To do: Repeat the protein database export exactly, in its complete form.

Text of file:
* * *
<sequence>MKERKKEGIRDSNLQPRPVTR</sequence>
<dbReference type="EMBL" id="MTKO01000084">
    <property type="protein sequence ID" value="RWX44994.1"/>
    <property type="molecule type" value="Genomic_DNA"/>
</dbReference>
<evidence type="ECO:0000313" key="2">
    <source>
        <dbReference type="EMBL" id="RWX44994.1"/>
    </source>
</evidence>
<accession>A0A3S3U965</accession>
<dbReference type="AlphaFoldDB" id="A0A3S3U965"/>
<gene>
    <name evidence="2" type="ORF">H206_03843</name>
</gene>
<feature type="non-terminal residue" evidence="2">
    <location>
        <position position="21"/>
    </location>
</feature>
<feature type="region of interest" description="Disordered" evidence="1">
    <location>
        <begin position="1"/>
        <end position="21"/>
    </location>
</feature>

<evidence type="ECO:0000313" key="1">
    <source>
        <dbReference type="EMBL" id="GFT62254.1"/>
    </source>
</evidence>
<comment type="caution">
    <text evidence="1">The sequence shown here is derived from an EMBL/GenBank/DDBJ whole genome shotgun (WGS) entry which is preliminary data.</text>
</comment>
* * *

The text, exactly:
<sequence>MKERKKEGIRDSNLQPRPVTR</sequence>
<dbReference type="EMBL" id="MTKO01000084">
    <property type="protein sequence ID" value="RWX44994.1"/>
    <property type="molecule type" value="Genomic_DNA"/>
</dbReference>
<evidence type="ECO:0000313" key="2">
    <source>
        <dbReference type="EMBL" id="RWX44994.1"/>
    </source>
</evidence>
<accession>A0A3S3U965</accession>
<dbReference type="AlphaFoldDB" id="A0A3S3U965"/>
<gene>
    <name evidence="2" type="ORF">H206_03843</name>
</gene>
<feature type="non-terminal residue" evidence="2">
    <location>
        <position position="21"/>
    </location>
</feature>
<feature type="region of interest" description="Disordered" evidence="1">
    <location>
        <begin position="1"/>
        <end position="21"/>
    </location>
</feature>

<evidence type="ECO:0000313" key="1">
    <source>
        <dbReference type="EMBL" id="GFT62254.1"/>
    </source>
</evidence>
<comment type="caution">
    <text evidence="1">The sequence shown here is derived from an EMBL/GenBank/DDBJ whole genome shotgun (WGS) entry which is preliminary data.</text>
</comment>